Great piece of characterisation here, Brian, part of its success for me being the pressing of 2 words to 1 - killcredit, cragchin, chestcrease. They help embody the man and coupled with the way you play with D/down and O/once really brings home to need to narrate. Being linguistically creative is definitely an intrinsic part of delivering the character - bravo.

Lorraine said...

Bring tears to my eyes why don't you...people are so impatient nowadays they don't know that a listening can uplift spirits

Secret Agent Woman said...

Everyone wants to have their story heard.

Heather said...

yes, everybody wants to tell a story - - i love the ending!
trees falling silent in the forest. amazing.

ds said...

You had me at "daywane"...beyond the perfect, evocative language (Fzippsplash!!), is the perfect, evocative poem it balances on. I can see the younger man initially desperate to escape, the Ancient Soldier compelled to tell his tale--as are we all--and the questioning boy. So many allusions, but one pure heart. Thank you for sharing yours in such a brilliant way. So long as you are around, there will be no trees "falling silent in the forest."
Thank you.

otin said...

I guess our stories will be what our lives eventually come down to.

Cressida de Nova said...

You really are such a kind man Brian. I like the sitting on the bottom of the pool trying for an escape...hilarious!Your son is going to have a lot of hysterical tales to relate about you when he grows up.

Charles Miller said...

You tell this story of a guy seeking so honestly and to the bone. Very human and compassionate. The wordplay is pretty effective, per the prompt, as you show both love of words and ingenuity in creating new ones.

zongrik said...

great fish noises.

nice story.

Myrna R. said...

We all need validation. You express this perfectly, with known and unknown words.

Victoria said...

Brian, if everyone observed life like you do, and learned from it, how different would the world be?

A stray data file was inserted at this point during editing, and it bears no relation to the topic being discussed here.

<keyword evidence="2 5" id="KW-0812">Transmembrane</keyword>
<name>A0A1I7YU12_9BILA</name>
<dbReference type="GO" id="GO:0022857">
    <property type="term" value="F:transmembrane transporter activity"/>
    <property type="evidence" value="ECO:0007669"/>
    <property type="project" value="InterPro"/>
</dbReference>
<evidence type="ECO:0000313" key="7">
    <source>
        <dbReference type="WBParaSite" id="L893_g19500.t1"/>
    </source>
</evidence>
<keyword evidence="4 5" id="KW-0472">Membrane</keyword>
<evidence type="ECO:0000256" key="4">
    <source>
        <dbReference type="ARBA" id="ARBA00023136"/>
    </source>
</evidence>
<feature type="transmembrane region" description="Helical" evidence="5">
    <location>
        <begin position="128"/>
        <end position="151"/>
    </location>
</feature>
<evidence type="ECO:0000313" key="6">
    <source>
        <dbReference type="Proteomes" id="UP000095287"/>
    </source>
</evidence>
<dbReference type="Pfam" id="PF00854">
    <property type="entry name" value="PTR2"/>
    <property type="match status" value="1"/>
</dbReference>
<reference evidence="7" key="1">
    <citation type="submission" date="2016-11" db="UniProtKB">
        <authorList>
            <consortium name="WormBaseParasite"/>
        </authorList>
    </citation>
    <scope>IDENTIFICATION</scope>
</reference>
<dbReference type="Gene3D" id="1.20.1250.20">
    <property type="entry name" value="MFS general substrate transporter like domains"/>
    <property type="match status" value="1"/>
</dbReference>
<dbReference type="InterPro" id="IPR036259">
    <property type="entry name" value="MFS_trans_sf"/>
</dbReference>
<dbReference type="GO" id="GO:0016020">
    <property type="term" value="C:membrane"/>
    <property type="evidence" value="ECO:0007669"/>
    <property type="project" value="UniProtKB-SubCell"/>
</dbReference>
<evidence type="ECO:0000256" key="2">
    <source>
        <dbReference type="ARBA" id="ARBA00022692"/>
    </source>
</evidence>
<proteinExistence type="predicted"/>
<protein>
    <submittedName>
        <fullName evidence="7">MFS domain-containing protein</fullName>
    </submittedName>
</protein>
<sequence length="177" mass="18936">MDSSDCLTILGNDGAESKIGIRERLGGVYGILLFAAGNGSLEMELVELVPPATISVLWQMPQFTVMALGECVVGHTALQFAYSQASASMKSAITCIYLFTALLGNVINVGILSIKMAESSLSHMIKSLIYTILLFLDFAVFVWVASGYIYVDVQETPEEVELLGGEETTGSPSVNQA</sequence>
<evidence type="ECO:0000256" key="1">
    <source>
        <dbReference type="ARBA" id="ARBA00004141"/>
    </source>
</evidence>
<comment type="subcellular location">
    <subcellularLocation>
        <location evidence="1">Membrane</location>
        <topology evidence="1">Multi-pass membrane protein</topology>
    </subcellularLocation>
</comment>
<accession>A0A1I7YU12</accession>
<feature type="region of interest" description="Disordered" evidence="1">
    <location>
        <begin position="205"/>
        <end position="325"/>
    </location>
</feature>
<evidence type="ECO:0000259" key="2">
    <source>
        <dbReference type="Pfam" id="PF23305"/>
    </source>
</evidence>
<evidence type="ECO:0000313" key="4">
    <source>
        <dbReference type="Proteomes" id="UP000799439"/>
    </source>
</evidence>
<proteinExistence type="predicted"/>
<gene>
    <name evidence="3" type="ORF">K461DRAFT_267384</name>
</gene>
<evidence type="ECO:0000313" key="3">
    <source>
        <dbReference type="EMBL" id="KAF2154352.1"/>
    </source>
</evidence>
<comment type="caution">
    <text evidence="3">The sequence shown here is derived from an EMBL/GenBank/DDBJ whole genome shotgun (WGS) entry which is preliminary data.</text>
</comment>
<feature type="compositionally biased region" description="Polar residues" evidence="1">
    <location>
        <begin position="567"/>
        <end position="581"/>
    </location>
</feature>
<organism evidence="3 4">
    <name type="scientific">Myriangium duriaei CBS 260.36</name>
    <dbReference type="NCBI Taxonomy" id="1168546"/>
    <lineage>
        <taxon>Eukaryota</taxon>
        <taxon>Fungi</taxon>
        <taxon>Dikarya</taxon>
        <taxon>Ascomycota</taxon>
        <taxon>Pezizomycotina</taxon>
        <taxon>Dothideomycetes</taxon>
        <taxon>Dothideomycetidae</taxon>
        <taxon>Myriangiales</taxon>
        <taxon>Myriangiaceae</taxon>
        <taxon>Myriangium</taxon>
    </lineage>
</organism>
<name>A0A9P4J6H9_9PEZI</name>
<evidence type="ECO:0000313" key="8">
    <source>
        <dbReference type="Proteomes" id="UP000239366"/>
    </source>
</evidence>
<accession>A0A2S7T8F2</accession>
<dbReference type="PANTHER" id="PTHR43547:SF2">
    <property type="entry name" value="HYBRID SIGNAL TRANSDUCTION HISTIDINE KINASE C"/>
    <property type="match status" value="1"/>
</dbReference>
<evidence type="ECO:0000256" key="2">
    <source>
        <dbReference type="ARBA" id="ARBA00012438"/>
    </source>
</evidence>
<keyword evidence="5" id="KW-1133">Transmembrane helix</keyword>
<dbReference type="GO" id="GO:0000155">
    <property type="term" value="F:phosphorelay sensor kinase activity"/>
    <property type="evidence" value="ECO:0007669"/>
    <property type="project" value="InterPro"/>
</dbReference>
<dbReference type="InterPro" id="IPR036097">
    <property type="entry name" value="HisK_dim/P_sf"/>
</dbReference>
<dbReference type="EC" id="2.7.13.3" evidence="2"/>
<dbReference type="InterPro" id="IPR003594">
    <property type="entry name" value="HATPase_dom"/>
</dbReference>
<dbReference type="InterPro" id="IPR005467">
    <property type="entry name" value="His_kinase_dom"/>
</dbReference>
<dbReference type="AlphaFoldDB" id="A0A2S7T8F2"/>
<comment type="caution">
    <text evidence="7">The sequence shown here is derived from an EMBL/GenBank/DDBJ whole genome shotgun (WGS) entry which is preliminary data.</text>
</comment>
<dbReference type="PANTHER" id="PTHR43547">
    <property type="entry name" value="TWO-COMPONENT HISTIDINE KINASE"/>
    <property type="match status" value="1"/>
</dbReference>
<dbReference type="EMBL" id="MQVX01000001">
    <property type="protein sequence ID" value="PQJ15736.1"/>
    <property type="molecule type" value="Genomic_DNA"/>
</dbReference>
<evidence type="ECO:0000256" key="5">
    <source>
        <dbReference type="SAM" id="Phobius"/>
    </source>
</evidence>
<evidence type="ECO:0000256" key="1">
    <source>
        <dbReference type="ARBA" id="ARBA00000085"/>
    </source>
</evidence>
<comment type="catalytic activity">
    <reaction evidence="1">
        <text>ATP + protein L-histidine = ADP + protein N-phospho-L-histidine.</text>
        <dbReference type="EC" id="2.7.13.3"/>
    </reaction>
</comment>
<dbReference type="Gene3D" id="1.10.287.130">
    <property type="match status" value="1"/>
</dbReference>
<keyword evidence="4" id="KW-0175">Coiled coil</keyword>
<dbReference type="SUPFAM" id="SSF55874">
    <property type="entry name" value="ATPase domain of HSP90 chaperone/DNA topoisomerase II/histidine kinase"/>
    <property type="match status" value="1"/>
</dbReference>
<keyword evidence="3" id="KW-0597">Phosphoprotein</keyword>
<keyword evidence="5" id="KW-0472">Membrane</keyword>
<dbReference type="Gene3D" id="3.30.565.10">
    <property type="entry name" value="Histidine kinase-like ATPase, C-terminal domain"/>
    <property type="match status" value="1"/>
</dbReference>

ordinarylifelessordinary said...

Validation of ourselves, of our stories is sometimes the only way to prove our existence in an impersonal world. Nicely done as always.

rosemary mint said...

These are my favorites (especially the first):

"and at daywane, son to father"

"killcredit given,
even when the arrow fletchings tell different"

"The persnickety pup follows me round the pool"

"and sometimes we just need another man to hear it"

I really enjoyed this one, Brian. So good.

Fred Rutherford said...

love the portmanteau words in here, and some really nice words you created throughout here as well, perfect, in the sense that definition is easily understood, yet because of choice, offering the verse a distinctly unique flavor of it's own. This is really strong, in the start and in the ending particularly, it's strength could not be seen without such a solid middle. Wonderful piece. Thanks

Jyoti Mishra said...

sometimes we just need another man to hear it,
So we believe we are not trees
falling silent in the forest....

this line almost made my day..
Great message Brian
a fantastic read again :)

Sue said...

The gift you give him is understanding.

=)

Zuzana said...

I agree, I feel at times there is a difference in our interactions and we need the input from both men and women.;)
xoxo